Early one morning King Birbhadra went out hunting. While he was returning to his palace he felt very tired, hungry and thirsty. Suddenly by the roadside he saw a field of watermelons. What else could be more desirable to a thirsty person? Be ordered his attendants to bring some good watermelons. While they were proceeding towards the field, the king heard the sound of laughter. Everyone looked in the same direction and saw a middle-aged blind man. The king asked, “Why do you laugh?”
“You ordered for good watermelons,” the blind man answered, “but there are no watermelons here, so it made me laugh.”
“You are blind. How did you know that there are no watermelons in the field?”
“My lord, one does not require eyesight to know everything. The season of watermelons is over. All good fruits have been collected, may be some rotten ones are left behind in the field.”
The attendants reported exactly what the blind man had said.
King Birbhadra was impressed by the blind man’s farsightedness. He decided to take him along with him to the capital. The blind man might help him in solving problems.
The blind man’s name was Sanjay. He was given a small but in the outskirts to live in and was also given two potfuls of rice daily. Thus, Sanjay began spending his life.
Once a jeweller came to the palace with many precious gems and pearls. The courtiers, according to their, prudence, advised the king to purchase the best ones. The jeweller noticed that none of them were capable of differentiating between real diamonds and the imitations.
He then held one diamond and an imitation in each hand and said, “The price of the actual diamond is one lakh rupees; the other one is just a glass piece. One, who is the most intelligent among you, may choose the real one. There is one condition—if anyone picks up the imitation as the genuine, he has to pay the price of the real one.”
After hearing him there was complete silence. None ventured to offer advice any more.
Observing this the king sent for Sanjay, “Let me see whether he is able to differentiate between the real and the imitation.”
The ministers and courtiers looked at each other. There were subdued contemptuous smiles on their lips. Sanjay? The.blind man? How could he differentiate the genuine from the imitation?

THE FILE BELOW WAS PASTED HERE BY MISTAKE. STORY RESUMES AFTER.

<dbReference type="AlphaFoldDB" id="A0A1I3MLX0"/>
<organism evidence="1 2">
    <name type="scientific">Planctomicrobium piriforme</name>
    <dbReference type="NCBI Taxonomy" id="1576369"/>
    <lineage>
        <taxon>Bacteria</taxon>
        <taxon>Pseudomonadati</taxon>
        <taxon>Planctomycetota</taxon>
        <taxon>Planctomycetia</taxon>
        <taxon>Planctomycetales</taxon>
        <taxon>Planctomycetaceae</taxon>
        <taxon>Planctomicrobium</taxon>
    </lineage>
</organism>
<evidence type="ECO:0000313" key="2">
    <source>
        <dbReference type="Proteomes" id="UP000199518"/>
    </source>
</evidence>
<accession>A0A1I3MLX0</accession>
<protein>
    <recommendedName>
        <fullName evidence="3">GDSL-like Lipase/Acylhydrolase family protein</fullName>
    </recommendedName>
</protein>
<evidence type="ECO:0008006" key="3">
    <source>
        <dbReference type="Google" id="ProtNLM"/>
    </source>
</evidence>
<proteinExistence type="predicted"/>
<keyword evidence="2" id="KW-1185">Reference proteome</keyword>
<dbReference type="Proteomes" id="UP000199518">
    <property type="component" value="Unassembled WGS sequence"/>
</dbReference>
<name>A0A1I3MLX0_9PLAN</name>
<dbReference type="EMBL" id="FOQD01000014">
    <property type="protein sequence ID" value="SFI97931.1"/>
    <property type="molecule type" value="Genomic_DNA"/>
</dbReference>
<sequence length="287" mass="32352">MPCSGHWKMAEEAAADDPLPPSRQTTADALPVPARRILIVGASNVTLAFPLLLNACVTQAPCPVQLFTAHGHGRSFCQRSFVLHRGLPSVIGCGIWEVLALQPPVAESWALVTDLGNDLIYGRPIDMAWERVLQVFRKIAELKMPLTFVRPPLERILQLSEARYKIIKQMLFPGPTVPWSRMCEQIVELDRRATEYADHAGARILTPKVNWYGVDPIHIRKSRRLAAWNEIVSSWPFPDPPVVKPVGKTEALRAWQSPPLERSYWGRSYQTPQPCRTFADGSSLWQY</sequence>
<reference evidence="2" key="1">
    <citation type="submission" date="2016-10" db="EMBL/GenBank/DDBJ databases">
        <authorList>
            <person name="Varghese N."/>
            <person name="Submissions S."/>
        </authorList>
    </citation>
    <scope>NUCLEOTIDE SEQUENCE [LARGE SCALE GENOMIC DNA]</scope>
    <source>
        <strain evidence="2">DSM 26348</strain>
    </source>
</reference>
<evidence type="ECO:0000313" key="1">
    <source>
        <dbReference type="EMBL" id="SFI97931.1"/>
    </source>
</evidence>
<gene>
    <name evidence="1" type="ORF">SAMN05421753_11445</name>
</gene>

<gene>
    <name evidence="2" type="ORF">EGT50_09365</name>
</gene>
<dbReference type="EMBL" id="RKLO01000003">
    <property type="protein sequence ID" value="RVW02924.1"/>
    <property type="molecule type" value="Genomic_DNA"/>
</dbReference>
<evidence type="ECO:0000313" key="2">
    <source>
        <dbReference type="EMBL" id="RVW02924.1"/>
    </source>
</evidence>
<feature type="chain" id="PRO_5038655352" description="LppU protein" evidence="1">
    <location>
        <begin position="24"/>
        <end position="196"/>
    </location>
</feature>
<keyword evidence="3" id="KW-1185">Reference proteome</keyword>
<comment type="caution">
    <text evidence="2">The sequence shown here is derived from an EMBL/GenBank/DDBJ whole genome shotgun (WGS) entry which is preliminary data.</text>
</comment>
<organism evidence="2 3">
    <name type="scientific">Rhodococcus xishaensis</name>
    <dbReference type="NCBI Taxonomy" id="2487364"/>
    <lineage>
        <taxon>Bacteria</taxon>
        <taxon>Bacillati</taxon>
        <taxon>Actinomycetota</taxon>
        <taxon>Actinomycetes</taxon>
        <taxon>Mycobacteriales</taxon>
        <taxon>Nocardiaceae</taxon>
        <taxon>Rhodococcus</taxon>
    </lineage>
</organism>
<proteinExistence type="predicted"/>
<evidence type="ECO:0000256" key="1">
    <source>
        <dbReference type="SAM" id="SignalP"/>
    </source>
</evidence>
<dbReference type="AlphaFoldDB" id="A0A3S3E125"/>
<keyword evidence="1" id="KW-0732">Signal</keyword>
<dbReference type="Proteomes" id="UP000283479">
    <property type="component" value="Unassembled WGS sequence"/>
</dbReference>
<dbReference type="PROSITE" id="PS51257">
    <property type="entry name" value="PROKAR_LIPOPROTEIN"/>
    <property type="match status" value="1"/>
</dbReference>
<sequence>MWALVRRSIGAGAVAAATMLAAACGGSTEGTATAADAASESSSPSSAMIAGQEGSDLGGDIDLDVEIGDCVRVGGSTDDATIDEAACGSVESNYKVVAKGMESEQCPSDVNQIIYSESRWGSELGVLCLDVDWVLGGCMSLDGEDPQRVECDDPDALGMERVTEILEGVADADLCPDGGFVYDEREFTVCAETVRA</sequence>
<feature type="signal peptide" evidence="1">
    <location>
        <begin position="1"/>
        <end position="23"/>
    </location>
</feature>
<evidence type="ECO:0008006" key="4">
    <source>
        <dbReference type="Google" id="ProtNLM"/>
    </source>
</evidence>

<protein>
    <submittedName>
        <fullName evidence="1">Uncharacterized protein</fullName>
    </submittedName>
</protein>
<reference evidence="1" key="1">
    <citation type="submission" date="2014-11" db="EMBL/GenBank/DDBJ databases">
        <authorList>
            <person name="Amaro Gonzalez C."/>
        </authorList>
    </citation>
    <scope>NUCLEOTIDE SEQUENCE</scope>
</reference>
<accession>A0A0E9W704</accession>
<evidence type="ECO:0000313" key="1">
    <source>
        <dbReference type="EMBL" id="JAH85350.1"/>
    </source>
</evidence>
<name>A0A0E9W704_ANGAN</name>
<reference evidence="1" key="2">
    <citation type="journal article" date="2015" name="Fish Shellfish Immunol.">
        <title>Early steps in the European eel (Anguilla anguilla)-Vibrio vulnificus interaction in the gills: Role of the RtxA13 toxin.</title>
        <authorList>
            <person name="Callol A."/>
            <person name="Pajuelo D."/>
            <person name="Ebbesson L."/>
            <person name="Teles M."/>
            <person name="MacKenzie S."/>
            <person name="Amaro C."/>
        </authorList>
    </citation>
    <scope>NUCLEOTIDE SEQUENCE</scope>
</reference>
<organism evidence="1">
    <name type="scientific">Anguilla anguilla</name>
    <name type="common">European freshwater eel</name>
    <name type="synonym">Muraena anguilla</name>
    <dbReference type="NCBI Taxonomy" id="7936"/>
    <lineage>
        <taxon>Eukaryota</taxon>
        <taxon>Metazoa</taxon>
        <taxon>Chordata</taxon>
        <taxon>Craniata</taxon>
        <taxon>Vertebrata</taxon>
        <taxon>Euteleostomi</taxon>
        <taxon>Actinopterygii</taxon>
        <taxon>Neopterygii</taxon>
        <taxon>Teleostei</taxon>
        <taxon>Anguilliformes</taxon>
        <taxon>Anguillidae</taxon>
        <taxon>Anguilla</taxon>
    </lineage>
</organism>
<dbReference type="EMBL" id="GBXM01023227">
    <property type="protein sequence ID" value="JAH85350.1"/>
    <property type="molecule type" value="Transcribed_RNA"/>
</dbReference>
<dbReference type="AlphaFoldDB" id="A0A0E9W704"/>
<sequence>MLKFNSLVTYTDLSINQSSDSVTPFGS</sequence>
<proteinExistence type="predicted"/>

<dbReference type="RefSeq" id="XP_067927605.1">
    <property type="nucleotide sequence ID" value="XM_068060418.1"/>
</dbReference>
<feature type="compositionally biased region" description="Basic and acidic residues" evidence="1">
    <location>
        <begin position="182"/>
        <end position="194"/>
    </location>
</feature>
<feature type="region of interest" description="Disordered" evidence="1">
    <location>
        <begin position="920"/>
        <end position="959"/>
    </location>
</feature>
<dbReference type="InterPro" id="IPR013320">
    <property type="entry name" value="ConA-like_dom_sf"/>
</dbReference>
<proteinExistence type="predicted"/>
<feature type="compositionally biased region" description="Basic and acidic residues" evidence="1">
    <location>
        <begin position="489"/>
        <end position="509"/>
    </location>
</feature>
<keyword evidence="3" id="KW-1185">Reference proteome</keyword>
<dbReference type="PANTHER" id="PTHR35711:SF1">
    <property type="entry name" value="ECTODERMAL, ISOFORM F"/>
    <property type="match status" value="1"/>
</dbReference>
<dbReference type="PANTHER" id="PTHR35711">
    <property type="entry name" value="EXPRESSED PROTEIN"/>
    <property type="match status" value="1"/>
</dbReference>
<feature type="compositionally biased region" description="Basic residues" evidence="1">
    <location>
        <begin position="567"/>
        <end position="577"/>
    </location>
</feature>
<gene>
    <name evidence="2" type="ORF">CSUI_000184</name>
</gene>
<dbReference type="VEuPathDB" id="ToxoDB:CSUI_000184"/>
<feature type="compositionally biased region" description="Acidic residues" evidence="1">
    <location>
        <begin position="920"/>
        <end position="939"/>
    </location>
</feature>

When Sanjay arrived, everything was explained to him. He asked the jeweller to place both the genuine diamond and the imitation on his palms. The merchant did so. Sanjay kept his palms in the sun for sometime. After a while he handed over one to the king saying, “This is the real diamond.”
Amazed, the merchant saw that the blind man had indeed marked the correct one.
The king paid him the price and then asked Sanjay, “How did you find the real one?”
“My lord, if you keep diamond and glass in the sun, the glass gets warm but the diamond does not,” Sanjay replied.
Satisfied with the blind man’s explanation, the king sanctioned him meals thrice daily and some other facilities.
One morning in the court, there was a case of property dispute between two brothers. Before his death, their father had left them a vast property. There were a few thousand acres of land consisting of fertile as well as barren, hilly terrain. Also the
lakes, forests and rivers made it difficult to divide the property equally. So, they came to the king’s court for settlement.
When everything was explained to the concerned land and property minister and his officers, they found it difficult to divide the property. The king again sent for Sanjay.
The ministers could not understand as to how a blind man could solve the difficult real estate dispute when experienced people with sight were in deep waters!
Hearing everything Sanjay said smilingly, “Let one of the brothers divide the entire property and other one choose which parts he would like to accept. And, who would divide and who would choose his part, let it be decided by drawing lots.” Both the brothers accepted the decision gladly. Their arduous problem was solved easily.
Thus, Sanjay spent his days living in the small but and by helping the king in solving complicated disputes and offering good, timely advice.
One afternoon, the king, feeling lonely, called Sanjay. He asked, “Sanjay, you are such a wise, intelligent and learned person. The most difficult and intricate problems become easy to your sharp intelligence. You have been meeting me in various situations. Is it not surprising that you never could comprehend that I have not got the kingdom by way of inheritance, but occupied the throne illegally?”
“I knew this from the very beginning,” replied Sanjay in a calm voice.
“How?” asked the curious king.
“If one was born in a royal family and is helped by someone in solving the most difficult problems, then he will never be so ungenerous as to keep him on the outskirts of the city in a common but and providing only three meals a day,” Sanjay replied.
The king’s head hung in shame.